There's A Fine Line Between Dressing Like A Dandy And Dressing Like A D*ck
Why dressing "brave" isn't necessarily a good thing.
BY Jeremy Langmead | Mar 8, 2016 | Fashion
A few years ago, when I was a rookie fashion editor, myself and the team would spend weeks on end, twice a year, visiting designers' showrooms and looking at their latest creations. Much of what they displayed was, of course, delightful, and we would coo and praise accordingly. But there was always a small handful of labels–it would be mean to name and shame them here–whose success we found unfathomable. An enthusiastic public relations assistant would show us the latest collection, and we'd be lost for words. Who on earth could create a pair of shoes like those and think that they were either lovely or wearable? We would try to hide our true feelings and conjure up a compliment that didn't sound too insincere.
After years of practice, we came up with two that fit the bill. The most popular adjective we used, which usually left the PR thinking we'd liked what we'd seen, was "very brave." As we stared in awe at a shoe made from multicoloured crocodile skins, embossed with gold snakes, and topped off with oversized white leather tassels, the words "very brave" seemed fitting.
The other phrase, more appropriate when confronted with the creator of the controversial item, was, "Wow, the collection was just… so… so you." If paired with a warm smile and a firm handshake, the designer usually looked pleased to hear this.
Fashion compliments don't always travel well, though. What makes sense in one part of the world doesn't always translate so well in another. A former colleague of mine from the UK, after watching a show by a big Italian label featuring lots of Aran knits, flowing tweed coats, and chunky shoes, kissed the designer on both cheeks and cheerfully told him the collection was "very Midsomer Murders." When she tried to explain what the show was about, the designer looked a little puzzled. "Can you please send me the DVDs?" he asked. "We must watch these." Weeks of angst followed as she wondered what the big fashion house made of the box set she'd sent of DCI Tom Barnaby solving endless mysteries involving old ladies found dead at the bottom of their timber-framed staircases.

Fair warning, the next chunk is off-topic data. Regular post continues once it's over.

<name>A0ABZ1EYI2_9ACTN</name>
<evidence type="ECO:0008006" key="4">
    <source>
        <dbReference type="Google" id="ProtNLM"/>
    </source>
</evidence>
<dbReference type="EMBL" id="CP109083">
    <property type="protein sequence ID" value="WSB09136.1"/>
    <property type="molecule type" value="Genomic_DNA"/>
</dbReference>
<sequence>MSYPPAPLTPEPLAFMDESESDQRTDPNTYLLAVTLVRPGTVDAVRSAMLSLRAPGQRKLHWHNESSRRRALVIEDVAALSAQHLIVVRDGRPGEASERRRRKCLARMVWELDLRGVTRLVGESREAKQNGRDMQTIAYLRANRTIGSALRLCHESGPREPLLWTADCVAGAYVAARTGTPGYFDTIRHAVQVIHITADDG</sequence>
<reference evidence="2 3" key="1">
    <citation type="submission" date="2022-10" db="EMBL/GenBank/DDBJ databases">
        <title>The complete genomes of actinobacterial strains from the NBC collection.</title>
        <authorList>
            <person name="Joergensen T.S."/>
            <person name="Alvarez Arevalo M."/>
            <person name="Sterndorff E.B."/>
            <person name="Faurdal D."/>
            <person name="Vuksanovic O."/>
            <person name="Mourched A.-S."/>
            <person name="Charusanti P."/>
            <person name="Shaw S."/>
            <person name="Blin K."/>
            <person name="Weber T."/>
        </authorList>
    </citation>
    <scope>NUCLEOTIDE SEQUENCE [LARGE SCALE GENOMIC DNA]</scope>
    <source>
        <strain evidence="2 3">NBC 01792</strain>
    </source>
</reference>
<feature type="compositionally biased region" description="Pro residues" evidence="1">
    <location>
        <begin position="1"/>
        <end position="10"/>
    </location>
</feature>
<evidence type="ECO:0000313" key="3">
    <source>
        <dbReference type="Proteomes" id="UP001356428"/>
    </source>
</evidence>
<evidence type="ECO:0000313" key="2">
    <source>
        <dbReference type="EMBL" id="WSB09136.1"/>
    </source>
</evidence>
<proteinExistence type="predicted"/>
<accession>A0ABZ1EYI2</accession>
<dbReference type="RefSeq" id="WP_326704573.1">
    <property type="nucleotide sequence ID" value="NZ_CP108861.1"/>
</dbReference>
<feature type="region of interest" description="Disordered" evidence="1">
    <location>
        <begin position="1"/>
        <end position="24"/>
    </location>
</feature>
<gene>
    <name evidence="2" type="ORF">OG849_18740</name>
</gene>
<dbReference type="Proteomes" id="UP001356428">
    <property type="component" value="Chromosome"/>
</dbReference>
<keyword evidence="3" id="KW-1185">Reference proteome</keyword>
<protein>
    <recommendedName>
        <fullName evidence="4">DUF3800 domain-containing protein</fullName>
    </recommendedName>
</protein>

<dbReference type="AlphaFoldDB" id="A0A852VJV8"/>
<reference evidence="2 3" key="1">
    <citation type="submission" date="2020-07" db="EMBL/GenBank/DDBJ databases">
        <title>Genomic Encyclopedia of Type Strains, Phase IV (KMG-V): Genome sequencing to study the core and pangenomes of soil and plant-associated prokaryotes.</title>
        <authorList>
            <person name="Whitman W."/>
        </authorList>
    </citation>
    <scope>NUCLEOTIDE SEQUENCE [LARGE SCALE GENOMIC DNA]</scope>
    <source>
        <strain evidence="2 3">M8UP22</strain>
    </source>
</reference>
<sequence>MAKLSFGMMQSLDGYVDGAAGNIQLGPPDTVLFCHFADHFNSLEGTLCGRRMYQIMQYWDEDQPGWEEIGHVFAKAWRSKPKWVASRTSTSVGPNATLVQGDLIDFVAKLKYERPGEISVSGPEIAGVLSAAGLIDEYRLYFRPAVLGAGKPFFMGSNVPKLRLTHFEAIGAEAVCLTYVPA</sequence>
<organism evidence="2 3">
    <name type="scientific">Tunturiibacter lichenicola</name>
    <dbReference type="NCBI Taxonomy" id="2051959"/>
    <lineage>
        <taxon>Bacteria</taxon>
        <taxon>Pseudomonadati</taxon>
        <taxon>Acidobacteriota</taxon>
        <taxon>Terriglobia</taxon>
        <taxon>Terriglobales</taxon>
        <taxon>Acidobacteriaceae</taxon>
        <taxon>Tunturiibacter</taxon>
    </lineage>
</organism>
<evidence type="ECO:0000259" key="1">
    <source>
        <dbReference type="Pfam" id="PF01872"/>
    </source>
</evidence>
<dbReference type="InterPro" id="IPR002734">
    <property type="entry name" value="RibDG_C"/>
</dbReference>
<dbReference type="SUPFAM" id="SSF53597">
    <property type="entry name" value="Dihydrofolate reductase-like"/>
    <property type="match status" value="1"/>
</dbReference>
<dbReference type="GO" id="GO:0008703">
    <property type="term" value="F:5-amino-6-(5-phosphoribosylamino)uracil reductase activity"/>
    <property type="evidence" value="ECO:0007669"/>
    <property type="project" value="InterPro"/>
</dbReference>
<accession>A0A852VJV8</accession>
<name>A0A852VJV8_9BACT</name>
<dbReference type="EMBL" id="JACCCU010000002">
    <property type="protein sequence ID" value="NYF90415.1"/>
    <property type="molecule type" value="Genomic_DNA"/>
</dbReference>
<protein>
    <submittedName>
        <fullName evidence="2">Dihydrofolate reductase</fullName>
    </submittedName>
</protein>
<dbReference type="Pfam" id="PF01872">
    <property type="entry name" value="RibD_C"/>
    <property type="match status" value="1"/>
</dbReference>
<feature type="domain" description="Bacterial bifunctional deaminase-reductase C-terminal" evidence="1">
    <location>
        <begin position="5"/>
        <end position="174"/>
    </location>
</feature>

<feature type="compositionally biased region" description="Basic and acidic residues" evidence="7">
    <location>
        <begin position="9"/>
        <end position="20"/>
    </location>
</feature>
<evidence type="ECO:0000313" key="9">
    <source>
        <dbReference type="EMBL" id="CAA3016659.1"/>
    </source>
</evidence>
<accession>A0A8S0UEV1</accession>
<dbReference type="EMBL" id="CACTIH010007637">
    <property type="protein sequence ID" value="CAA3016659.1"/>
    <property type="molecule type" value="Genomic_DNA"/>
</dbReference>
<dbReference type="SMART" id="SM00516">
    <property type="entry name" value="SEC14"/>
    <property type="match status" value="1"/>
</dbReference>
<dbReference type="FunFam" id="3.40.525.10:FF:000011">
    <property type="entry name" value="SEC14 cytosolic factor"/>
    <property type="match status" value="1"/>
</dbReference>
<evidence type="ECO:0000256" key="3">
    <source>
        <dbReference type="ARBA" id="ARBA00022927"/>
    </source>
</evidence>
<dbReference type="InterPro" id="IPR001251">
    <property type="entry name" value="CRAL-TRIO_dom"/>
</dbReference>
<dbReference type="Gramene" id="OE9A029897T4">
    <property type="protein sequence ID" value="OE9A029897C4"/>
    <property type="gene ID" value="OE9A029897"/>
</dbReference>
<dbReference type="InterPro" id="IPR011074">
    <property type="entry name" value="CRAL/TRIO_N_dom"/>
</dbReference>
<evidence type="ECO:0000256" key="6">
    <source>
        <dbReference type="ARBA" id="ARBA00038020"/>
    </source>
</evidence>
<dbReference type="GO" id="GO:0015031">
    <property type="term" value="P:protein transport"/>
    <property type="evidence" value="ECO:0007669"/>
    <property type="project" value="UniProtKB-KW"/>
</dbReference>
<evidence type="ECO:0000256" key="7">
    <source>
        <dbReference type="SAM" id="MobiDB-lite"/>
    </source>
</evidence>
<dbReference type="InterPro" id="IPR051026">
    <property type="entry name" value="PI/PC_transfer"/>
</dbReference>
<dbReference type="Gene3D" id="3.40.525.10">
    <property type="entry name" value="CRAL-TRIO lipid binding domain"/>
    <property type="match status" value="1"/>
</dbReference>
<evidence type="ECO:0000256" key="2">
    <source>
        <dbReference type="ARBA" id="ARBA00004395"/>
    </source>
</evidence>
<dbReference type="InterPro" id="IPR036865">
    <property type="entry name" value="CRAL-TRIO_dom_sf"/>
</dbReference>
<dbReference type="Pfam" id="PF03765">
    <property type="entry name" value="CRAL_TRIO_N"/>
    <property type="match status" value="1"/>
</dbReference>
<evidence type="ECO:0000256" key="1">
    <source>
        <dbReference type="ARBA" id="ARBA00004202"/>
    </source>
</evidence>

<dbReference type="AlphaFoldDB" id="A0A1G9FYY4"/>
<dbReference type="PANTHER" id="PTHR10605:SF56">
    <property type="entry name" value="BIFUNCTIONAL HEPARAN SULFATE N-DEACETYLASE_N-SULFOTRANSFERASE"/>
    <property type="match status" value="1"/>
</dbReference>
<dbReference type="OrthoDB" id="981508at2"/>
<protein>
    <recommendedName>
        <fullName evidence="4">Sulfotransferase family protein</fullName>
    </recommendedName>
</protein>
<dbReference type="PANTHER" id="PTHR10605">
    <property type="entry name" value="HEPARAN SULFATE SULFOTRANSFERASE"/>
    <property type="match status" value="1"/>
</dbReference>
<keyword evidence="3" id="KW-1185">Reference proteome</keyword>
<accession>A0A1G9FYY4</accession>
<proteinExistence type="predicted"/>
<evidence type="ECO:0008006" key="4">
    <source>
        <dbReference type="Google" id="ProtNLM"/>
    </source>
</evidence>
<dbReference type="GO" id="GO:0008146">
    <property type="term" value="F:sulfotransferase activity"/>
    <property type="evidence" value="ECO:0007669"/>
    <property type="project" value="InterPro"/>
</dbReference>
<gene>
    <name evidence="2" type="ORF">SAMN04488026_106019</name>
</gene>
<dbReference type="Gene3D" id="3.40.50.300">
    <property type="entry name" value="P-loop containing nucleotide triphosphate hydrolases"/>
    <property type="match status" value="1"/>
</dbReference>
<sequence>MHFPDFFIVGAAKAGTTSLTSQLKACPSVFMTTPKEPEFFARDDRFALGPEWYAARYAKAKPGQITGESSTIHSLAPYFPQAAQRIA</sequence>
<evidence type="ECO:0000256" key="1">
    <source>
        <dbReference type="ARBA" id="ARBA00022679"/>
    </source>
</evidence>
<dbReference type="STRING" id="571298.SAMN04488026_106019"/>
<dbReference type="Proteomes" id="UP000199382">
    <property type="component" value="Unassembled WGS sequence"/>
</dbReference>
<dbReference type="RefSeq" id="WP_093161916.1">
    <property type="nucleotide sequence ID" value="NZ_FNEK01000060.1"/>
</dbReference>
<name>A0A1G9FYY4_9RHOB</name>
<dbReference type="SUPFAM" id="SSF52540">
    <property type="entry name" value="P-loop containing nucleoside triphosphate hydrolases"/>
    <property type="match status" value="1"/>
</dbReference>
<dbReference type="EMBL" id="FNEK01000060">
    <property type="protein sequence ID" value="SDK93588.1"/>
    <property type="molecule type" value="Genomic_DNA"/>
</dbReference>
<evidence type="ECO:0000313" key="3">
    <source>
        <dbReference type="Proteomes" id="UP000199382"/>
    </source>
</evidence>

The reason I mention this is because the word "brave" can be, as demonstrated above, a double-edged sword. Brave, when it comes to clothes, can be something quite admirable; but it can also be something wholly awful. There's a fine line, for example, between someone dressing like a dandy or dressing like a dick. While reading a book of photographs by the artist Peter Schlesinger–a former lover of David Hockney who photographed the bohemian set of the '60s and '70s–I was struck by a picture he'd taken in 1970 of Hockney sitting with Cecil Beaton in the latter's Wiltshire conservatory. Hockney is seated in a wicker chair with his signature mop of peroxide hair and oversized round spectacles, wearing a pastel pink tweed suit with a big baby blue and brown windowpane check, a brown silk tie with large pink spots, and one brick red sock and one emerald green sock. Beaton, meanwhile, is clad in a moss green corduroy suit with a knitted waistcoat teamed with an extravagantly tied lime green silk cravat and matching socks, all topped off with a wide-brimmed brown fedora. How marvelous they both look, I thought. Yet imagine the comments from my friends if I wore either of those outfits today. In fact, imagine the sarcastic comments if I only adopted the mismatched socks. Everyone would just put it down to early-onset dementia.
I suppose what makes brave commendable when it comes to getting dressed is when it feels genuine rather than contrived; when it's part of the personality rather than instead of a personality; when it's a symptom rather than the cause. Hockney's love of color, shape, and convention-breaking was represented in his work, love life, and–last and least–his wardrobe. Despite his arresting attire, when Hockney walked into a room it was his success as an artist, not the color of his socks, that struck you first.
Strangely, as Hilton Als writes in the foreword to Schlesinger's book, the world was a much more open place when his photographs were taken than it is today. You didn't need to be so brave back in 1970 to nip out for a pint of milk in an array of mismatched rainbow hues. In 2016, unless you live in Florence or fashion show tents, you may feel a little self-conscious in an overly eccentric ensemble; you might even find one of the Esquire team coming over and telling you how brave you look.
From: Esquire US.